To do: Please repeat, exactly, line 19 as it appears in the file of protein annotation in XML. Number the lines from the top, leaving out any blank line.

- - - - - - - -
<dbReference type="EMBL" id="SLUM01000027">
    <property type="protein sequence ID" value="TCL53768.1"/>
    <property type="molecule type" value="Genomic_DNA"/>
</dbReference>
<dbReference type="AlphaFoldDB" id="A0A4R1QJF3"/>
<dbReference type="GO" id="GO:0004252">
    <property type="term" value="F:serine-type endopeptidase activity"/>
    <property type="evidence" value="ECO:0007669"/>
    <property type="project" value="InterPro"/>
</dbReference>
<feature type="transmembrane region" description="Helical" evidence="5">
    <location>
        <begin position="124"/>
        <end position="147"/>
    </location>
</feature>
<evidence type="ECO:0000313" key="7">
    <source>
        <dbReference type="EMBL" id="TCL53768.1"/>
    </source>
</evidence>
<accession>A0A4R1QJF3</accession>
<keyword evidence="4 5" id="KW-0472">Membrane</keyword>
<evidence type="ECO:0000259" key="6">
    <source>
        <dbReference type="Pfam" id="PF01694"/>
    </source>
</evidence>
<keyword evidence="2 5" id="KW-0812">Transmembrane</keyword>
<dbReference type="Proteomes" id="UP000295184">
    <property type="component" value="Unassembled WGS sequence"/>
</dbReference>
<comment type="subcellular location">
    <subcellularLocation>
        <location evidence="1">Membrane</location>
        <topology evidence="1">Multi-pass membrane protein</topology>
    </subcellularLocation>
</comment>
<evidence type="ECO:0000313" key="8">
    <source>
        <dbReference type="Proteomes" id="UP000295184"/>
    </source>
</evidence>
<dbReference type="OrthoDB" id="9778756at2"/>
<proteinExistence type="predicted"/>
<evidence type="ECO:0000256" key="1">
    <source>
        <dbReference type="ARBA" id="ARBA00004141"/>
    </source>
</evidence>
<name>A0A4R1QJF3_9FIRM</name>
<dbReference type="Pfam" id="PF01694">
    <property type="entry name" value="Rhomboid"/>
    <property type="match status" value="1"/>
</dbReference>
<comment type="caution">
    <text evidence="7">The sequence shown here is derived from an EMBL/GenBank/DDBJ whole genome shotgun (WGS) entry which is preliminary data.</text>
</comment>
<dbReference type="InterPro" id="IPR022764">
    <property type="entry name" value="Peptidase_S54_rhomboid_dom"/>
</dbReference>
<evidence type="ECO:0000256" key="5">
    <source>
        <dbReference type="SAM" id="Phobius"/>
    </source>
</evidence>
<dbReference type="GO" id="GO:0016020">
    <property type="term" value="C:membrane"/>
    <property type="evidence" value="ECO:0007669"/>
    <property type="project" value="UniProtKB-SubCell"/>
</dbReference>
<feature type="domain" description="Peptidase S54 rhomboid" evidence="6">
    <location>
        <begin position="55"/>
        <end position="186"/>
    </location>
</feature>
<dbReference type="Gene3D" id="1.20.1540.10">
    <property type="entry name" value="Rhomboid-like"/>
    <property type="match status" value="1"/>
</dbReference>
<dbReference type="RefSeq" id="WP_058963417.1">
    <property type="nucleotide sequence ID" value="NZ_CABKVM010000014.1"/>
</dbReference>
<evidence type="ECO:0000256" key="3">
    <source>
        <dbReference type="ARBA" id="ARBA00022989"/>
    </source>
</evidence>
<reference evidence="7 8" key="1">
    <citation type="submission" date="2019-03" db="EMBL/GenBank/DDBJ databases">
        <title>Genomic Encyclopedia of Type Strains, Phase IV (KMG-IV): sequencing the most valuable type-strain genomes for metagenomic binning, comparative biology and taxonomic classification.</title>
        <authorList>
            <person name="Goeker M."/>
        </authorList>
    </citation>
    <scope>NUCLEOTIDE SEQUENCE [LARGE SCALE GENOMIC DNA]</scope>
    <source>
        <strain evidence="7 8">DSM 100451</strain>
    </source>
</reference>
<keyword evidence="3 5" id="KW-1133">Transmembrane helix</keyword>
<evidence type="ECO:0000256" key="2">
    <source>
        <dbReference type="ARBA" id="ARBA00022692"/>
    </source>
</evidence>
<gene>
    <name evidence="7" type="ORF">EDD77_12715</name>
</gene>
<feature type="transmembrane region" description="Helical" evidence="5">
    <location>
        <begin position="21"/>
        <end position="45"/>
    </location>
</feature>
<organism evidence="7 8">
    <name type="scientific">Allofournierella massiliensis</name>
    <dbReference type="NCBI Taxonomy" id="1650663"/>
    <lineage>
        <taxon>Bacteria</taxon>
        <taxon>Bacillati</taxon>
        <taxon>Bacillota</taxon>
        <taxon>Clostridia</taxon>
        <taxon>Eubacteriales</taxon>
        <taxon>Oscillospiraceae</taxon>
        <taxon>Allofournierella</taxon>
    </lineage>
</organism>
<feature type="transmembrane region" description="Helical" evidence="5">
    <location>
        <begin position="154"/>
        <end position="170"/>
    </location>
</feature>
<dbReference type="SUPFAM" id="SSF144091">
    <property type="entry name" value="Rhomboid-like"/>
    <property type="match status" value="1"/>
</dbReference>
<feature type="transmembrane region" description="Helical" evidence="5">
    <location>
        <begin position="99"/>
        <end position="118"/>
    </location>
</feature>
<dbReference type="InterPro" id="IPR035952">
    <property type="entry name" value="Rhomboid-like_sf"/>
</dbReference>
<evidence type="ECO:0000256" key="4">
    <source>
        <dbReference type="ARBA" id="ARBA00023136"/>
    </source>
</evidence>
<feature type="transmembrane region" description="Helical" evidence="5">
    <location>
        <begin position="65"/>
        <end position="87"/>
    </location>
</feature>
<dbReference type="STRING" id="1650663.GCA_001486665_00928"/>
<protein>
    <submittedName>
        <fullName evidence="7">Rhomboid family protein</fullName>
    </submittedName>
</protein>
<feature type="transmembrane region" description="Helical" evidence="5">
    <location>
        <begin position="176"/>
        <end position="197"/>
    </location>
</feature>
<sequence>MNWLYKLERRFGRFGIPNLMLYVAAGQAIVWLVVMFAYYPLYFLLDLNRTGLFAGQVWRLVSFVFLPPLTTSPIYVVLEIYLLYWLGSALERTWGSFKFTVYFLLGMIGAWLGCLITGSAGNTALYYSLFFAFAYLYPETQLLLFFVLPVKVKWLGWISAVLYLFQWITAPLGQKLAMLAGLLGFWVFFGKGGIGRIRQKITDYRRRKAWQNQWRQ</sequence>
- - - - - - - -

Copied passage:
        <dbReference type="EMBL" id="TCL53768.1"/>